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Although the primary focus here is on British television, many of us watch (at least partially) for the scenery. The whole of the United Kingdom is loaded with beautiful landscapes, homes, and gardens, and I don't think I'm alone in wanting MORE. As a new feature here, we're going to regularly feature books, movies, and other ways to help you get your fix.
Today, we'll start with the Cotswolds. In case your British geography could use work, the Cotswolds is a region to the west of London, roughly between Bristol and Oxford. It's an area known around the world for its incredible beauty, local stone, and quaint cottages.
The recent Agatha Raisin mystery series (based on the books by M.C. Beaton) is one great way to see some of the area – on both DVD and Acorn streaming. Father Brown is another great mystery set in the Cotswolds.
You can also check out the series This Country on Hulu, though I'll warn you in advance it may damage your idealized notions of the area. It can be a bit coarse at times.
The travel series Footloose in the Cotswolds is another. You can find them here: Series 1, Series 2. I love this series because it's done by a husband and wife couple and they seem like very nice people. I'm not a fan of the over-the-top travel presenters, and they're really quite delightful in their peaceful, easy manner. There's also the slightly dated, but still beautiful English Towns & Villages – The Cotswolds.
But what if you want images that don't require turning on your TV or computer? What if you want something you could cut out and frame? Well, you're going to need a book for that (or a healthy travel budget). Here are some of my recommendations:
Secret Gardens of the Cotswolds – There's nothing quite like an English garden. This book features amazing full-color photos of 20 of the best in the Cotswolds.
Cotswolds Landscapes – If you think the previous book ignores too much of the area's incredible scenic vistas, this may be the one for you. It's older, and apparently out of print – but just as gorgeous in its own right.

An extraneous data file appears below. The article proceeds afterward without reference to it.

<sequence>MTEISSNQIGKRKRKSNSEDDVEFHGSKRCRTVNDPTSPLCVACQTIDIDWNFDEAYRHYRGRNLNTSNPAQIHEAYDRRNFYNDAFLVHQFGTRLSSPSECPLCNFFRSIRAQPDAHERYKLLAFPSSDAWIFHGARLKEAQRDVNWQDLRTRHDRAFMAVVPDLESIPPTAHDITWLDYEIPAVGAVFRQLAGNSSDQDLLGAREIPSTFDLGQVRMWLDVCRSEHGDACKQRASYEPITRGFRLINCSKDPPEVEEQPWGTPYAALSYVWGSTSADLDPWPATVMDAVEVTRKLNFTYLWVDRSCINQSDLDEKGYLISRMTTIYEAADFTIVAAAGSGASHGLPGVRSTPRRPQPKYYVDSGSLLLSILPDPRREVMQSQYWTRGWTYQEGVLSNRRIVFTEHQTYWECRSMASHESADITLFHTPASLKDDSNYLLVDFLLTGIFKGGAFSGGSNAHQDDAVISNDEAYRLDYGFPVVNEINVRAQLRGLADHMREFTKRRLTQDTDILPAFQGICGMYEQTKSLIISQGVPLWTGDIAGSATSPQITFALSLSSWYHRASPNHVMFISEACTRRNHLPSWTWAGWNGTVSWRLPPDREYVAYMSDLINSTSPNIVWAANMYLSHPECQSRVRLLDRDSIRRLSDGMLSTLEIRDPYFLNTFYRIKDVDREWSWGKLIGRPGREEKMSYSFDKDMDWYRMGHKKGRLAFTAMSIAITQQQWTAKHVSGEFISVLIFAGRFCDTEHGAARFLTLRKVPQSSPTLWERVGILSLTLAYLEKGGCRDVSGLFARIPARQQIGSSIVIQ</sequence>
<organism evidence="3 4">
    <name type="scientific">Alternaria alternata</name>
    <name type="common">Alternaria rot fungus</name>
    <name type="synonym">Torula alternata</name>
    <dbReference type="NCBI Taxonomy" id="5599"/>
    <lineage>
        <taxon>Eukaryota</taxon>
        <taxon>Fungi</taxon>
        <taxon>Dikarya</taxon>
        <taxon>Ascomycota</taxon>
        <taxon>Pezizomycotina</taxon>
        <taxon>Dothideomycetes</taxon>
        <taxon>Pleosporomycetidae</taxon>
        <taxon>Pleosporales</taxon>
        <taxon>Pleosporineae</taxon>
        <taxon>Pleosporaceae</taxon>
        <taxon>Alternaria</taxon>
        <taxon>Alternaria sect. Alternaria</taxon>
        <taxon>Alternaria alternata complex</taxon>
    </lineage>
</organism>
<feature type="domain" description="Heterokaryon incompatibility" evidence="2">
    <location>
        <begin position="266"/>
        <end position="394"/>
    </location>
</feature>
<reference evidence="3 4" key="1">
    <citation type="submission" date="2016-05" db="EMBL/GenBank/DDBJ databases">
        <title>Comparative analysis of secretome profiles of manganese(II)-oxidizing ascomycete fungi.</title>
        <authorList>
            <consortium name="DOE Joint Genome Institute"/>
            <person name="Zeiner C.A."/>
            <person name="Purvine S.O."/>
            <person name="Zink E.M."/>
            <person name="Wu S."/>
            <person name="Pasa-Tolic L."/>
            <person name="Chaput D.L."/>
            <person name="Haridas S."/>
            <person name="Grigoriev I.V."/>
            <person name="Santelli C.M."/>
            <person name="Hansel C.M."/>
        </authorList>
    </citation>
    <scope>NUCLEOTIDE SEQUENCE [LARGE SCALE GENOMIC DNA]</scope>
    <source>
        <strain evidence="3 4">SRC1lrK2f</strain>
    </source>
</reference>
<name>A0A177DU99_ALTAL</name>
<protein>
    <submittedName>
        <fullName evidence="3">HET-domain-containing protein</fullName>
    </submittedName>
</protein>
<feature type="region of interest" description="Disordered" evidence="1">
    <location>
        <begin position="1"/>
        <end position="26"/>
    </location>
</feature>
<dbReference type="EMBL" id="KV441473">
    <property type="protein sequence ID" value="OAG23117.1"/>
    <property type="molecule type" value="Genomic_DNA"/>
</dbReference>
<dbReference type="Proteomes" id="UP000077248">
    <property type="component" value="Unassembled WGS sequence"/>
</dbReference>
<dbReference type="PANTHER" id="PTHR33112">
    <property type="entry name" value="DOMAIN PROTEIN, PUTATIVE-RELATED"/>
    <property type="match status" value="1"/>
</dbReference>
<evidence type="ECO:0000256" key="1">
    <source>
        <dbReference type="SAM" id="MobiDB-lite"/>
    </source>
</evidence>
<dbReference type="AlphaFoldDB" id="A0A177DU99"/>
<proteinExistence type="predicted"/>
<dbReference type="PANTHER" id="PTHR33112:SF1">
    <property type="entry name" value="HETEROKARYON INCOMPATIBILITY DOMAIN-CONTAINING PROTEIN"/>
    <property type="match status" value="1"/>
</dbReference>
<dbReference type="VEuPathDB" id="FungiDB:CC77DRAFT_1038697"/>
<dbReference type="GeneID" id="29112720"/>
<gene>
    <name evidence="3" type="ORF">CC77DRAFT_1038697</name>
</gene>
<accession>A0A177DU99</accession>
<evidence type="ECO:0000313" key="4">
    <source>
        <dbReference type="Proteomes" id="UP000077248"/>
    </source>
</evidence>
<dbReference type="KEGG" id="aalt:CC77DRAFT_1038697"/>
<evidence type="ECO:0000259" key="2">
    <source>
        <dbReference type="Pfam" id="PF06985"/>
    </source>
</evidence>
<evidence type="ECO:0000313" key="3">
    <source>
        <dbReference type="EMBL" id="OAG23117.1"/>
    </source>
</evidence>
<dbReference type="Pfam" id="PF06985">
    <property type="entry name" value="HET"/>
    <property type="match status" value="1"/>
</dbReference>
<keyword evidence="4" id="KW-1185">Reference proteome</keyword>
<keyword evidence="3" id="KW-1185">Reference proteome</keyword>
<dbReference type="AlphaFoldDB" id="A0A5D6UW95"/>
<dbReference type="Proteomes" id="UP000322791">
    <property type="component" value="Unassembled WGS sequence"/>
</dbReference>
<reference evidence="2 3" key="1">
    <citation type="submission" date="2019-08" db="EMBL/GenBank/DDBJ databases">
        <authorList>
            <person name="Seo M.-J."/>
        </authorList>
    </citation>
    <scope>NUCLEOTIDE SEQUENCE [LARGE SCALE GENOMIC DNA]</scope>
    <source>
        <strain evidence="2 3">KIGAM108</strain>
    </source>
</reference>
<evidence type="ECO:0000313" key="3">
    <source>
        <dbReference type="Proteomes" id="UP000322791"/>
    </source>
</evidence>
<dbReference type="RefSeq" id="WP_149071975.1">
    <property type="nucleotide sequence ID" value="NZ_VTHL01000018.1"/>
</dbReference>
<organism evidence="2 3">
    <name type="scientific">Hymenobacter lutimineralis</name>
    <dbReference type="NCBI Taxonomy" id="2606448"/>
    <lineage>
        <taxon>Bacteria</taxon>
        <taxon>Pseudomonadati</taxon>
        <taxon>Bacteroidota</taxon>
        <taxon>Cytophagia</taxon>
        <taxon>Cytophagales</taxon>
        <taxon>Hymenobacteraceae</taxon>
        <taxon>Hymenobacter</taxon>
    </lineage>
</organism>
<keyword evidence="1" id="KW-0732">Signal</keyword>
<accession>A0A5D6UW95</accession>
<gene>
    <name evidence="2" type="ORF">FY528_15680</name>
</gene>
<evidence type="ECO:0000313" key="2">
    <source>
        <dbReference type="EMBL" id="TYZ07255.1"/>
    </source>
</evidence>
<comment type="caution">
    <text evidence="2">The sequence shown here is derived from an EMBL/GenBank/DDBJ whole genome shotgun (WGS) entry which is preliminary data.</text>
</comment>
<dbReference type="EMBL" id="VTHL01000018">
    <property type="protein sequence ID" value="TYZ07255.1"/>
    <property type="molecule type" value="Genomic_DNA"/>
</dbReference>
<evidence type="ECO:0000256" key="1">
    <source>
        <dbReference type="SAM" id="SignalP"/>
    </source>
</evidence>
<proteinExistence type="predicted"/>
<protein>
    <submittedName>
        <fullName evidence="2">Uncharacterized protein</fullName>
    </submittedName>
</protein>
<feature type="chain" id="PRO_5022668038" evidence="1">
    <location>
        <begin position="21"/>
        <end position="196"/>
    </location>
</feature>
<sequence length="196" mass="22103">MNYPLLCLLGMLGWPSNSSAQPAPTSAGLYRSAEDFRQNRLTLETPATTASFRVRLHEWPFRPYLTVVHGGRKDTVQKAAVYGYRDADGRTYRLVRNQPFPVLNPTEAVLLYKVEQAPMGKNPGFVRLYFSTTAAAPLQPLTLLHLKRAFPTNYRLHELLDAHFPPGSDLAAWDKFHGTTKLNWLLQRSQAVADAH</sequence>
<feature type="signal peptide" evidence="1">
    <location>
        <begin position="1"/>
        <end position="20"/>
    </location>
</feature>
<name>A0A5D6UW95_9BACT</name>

The Cotswold's Finest Gardens – This one reads more like a travel guide that also happens to have some great photography. Presenter Tony Russell features 50 amazing Cotswolds gardens which are open to the public. For a slightly more affordable out of print option, consider Cotswold Gardens by David Hicks. It's very similar, but travel information is likely to be more out of date.
A Year in the Life of the Cotswolds – A lot of pictures books focus on British villages when everything is green and overflowing with life. They forget that all the seasons have their own beauty. This book doesn't.
The Cotswolds House: Stone Houses & Interiors from the English Countryside – This is expensive and out of print, but it's an excellent choice if you want to see things you might not otherwise be able to check out.
English Country Interiors: Inside Cotswold Homes – A more affordable option (in used editions), this book features 18 homes in the area.
Cotswold Villages – An absolutely lovely guide to the villages of the Cotswolds region..
Cotswolds, South: Little Souvenir Book – I'm afraid I can't comment much on this one, but the cover is lovely.
A Journey Through the Cotswolds – This book promises both travel advice and charming full-color photography.
Pro tip: Look for the section of the product page that shows used options. These books can get expensive because quality photo printing isn't cheap. There isn't always a big difference between used and new prices, but sometimes you get lucky and you can snag a real bargain.
And finally, Series 3 of Penelope Keith's Hidden Villages (a wonderful, wonderful series!) features a Cotswolds episode. It's available on Acorn TV or DVD. You can also catch Series 1 & 2 on Acorn TV or DVD:
- Series 1 DVD (East Anglia, North Wales, Cheshire, Staffordshire, and Wessex) and
- Series 2 DVD (Devon and Cornwall, Cumbria, Royal Deeside, Sussex, and Kent)
- Series 3 DVD (Pembrokeshire, North Yorkshire, Argyll & Bute, The Cotswolds)
There's also a book that follows along with her journeys, which you can check out here.
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After founding I Heart British TV in 2016 as a resource for her granny, Stefanie has grown I Heart British TV into a resource that serves millions of British TV fans every year. When not writing posts or editing contributions to the site, you can probably find her working on the latest print edition of the British TV Streaming Guide.